Wonder Valley Cave
The Drakensberg are a spectacular mountain range on border between South Africa and Lesotho. The highest peaks are in excess of 3000m and the landscape is cliffy, dramatic and remote.
Irene (who also works for PiD), had made me aware of the Mountain Backpackers Club and sent me their fixtures list. They have at least one hike happening every weekend, including a hike to Wonder Valley Cave last weekend.
I woke up at 5.20am on the Saturday in time to be picked up. We drove for about 2 hours up the N3 freeway before heading through remote tribal areas and finally arriving at Injusuthi camp. A total of 11 of us met there, of whom I was by far the youngest (we had to write our ages down on the mountain rescue register: 35, 39, and up).
We began walking at 9 o'clock: the temperature was lovely. It's spring here and whilst nearer the coast it can get uncomfortably hot already, we were at 2000m and so, despite the sun blazing down on us, the air temperature was lovely.
The cave was only 7km away and we were there by lunchtime. It's not what I would normally think a cave to be; rather than an hole in the rock it's a large overhang with a flat bit of ground beneath it, set on a quite steep slope.
I lay down to rest as soon as we arrived, and was a little bit shocked when after about five minutes somebody spotted a young snake lying only about 3 metres from me! The snakes here are poisonous, and some of them can give fatal bites. This one was only a baby but apparently it still had a poisonous bite. Snakes are something to be wary of in South Africa: most will slither out of your way when they feel your footsteps but there is one common type of snake, the Puff Adder, which won’t. It will continue to lie on the path (apparently they like paths for some reason) and, if stood on, will give a potentially fatal bite. Incidentally it likes to live near humans because of the rats, so it’s never a good idea to go out at night without a torch.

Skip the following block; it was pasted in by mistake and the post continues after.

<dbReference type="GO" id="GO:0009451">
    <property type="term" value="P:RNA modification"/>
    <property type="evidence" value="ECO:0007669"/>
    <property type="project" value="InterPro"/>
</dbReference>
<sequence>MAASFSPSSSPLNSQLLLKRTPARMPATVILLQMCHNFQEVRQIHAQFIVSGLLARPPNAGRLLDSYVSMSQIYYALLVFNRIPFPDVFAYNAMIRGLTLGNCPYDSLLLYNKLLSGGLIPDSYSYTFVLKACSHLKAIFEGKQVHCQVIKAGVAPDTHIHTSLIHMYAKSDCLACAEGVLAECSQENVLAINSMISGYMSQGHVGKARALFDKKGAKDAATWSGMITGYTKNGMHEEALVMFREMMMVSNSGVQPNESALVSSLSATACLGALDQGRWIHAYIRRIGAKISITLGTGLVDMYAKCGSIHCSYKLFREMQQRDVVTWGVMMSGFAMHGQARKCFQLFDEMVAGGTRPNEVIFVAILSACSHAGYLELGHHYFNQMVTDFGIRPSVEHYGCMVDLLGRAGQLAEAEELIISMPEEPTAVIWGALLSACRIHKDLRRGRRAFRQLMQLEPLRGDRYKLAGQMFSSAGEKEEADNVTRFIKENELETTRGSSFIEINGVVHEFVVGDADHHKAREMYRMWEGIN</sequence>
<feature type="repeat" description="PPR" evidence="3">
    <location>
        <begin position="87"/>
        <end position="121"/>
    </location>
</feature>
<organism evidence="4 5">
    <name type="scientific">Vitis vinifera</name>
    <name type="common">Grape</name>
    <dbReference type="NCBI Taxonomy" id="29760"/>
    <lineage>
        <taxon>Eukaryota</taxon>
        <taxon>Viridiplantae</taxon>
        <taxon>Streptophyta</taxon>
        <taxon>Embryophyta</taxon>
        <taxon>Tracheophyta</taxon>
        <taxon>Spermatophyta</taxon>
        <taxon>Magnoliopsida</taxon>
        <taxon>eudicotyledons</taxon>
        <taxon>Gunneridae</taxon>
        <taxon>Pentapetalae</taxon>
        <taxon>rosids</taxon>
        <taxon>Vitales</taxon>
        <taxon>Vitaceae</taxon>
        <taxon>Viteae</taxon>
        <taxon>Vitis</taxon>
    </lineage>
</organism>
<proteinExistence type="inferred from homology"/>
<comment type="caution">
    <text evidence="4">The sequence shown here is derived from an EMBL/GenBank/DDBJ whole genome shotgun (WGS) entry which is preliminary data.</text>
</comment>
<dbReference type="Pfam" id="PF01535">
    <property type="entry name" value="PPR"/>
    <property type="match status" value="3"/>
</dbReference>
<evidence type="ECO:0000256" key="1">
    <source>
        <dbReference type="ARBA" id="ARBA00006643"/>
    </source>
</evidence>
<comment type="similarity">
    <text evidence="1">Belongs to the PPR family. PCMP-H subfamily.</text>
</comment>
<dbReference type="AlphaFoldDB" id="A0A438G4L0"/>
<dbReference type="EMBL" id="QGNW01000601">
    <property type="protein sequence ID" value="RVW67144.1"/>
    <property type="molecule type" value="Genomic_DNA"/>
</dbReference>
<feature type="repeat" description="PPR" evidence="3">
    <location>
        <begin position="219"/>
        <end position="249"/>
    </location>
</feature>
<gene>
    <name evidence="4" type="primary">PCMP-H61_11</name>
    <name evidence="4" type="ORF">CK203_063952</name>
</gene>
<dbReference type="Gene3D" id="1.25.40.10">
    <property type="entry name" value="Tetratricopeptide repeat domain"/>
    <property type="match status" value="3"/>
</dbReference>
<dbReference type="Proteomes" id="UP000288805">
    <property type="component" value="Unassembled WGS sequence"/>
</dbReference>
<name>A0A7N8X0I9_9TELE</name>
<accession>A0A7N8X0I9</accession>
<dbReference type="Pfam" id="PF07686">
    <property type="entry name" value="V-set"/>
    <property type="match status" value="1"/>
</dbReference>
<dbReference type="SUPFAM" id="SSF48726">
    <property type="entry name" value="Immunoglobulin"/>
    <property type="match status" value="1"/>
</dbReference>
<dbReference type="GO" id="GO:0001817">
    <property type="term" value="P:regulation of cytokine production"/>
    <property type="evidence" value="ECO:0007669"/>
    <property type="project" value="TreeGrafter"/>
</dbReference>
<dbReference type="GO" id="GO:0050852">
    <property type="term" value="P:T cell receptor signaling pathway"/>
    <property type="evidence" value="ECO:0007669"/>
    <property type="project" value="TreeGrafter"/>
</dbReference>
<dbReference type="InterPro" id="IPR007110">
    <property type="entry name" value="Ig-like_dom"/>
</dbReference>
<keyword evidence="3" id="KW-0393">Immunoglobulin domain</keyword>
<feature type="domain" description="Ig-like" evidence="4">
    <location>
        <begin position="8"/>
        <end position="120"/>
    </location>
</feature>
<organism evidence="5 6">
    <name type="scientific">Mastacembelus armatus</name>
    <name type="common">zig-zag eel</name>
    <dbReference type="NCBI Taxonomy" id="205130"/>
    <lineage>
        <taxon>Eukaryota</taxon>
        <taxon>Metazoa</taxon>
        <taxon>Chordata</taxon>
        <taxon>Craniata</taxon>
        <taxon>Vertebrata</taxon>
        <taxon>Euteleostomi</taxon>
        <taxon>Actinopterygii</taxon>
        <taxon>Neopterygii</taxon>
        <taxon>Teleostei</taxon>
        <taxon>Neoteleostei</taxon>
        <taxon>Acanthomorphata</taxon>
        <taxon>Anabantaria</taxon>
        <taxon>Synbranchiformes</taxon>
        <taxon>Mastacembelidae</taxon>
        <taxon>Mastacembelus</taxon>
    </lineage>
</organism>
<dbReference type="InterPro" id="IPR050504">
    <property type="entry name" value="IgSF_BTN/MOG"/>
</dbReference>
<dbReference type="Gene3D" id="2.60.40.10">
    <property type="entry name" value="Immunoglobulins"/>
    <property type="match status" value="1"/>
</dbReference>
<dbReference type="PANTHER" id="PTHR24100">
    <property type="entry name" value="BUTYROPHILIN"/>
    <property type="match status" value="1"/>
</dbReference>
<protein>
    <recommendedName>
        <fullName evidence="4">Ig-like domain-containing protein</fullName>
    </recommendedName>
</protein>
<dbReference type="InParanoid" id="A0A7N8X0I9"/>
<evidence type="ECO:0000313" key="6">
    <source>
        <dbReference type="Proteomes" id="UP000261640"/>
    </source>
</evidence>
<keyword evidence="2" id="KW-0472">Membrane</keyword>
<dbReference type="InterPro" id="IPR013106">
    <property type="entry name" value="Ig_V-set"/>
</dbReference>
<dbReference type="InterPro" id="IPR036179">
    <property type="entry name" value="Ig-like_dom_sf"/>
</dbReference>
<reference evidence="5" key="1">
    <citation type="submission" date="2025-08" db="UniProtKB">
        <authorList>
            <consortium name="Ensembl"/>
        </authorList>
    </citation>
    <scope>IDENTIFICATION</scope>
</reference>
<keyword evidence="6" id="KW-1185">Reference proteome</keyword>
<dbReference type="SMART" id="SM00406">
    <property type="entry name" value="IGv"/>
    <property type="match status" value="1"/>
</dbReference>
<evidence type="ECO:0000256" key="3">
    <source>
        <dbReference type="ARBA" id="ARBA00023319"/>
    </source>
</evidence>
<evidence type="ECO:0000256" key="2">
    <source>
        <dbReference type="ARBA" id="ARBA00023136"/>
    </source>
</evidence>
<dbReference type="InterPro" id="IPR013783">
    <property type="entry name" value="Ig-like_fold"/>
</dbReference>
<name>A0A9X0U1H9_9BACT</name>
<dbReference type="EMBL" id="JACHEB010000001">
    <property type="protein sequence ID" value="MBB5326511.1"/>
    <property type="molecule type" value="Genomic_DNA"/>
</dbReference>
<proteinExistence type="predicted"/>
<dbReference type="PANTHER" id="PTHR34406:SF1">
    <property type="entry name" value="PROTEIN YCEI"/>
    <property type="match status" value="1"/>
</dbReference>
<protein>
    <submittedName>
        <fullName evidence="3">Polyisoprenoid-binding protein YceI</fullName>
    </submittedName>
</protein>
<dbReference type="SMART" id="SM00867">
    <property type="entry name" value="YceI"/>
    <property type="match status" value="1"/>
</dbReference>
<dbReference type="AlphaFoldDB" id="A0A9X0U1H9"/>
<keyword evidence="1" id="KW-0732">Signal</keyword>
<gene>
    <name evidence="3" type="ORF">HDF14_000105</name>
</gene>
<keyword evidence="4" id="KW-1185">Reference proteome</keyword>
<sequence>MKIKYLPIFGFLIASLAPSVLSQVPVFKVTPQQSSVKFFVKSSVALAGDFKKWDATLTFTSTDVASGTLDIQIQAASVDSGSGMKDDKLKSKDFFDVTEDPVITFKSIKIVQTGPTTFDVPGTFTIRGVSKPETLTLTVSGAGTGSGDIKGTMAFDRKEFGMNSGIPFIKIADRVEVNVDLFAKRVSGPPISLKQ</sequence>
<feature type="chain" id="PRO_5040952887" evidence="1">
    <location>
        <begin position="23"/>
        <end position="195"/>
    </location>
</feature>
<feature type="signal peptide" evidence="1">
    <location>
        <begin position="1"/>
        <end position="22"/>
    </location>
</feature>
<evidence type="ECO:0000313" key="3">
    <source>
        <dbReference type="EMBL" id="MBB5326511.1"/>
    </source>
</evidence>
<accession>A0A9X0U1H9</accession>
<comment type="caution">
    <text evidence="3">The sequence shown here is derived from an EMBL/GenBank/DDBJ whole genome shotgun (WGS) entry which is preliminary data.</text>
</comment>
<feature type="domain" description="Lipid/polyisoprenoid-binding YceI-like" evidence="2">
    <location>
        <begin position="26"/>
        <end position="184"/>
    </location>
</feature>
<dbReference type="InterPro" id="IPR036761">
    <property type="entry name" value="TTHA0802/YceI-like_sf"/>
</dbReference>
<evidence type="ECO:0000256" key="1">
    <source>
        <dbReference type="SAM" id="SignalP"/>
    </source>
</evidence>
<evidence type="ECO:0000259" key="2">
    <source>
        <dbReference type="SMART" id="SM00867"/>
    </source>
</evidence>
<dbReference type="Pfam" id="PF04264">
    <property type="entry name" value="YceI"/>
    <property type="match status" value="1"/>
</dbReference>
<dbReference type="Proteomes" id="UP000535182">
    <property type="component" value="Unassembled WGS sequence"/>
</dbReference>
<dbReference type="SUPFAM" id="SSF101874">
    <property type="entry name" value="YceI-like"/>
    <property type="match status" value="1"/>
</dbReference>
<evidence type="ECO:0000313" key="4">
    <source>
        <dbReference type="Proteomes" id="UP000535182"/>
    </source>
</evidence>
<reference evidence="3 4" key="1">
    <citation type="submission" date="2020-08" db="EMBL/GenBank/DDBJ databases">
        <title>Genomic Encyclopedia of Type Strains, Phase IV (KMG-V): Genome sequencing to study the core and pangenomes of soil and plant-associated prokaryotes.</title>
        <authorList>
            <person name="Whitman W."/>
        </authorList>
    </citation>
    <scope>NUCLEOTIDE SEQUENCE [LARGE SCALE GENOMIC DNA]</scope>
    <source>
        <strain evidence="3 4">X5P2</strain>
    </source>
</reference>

We spent the rest of the day relaxing in the sun and walking around the area. I also read the whole of Animal Farm. There was a small waterfall nearby which was picturesque for relaxing next to, but the water was too cold for swimming in.
I hadn't done well on the meal front: I had only realised on the Friday afternoon that I would have to buy food, and had only a very short amount of time to run around the supermarket to buy things: I had couscous, baked beans and tuna. I had brought some carrots but they had gone off slightly and tasted horrible.
That evening the sunset was spectacular, with the sun setting behind ‘Monk’s Cowel’, and sun beams cutting through passes on either side of the cliff. Then the stars came out, and with no light for miles around there were millions of them. I woke up in the middle of the night and the whole place looked amazing: the moon shed light everywhere and made the steep valley sides and cliffs look very dramatic.
The return journey was short, although we extended it slightly to take in some more of the dramatic scenery. There had been a huge area on fire (in a controlled way) on our walk in the day before, but that had now cleared and we could see clearly all the way along the spectacular escarpment. We had 3 first-time walkers with us and they were struggling. Nevertheless, we were back by 11am.
Back in Pietermaritzburg I realised I’d forgotten my house key, which is needed both to open the security gate and get through the front door. I was very surprised and slightly worried by how easy it was to jump the security fence, with the help of a well positioned tree, although I knew that I couldn't have beaten the alarm system. I sat by the pool for a couple of hours, during which time I read Animal Farm again! It's a very short but interesting book. I wish I'd chosen to write about it for my English coursework at school, as it really doesn't take long to read.
Here's the fence I had to jump: (yes, they have street view here too!)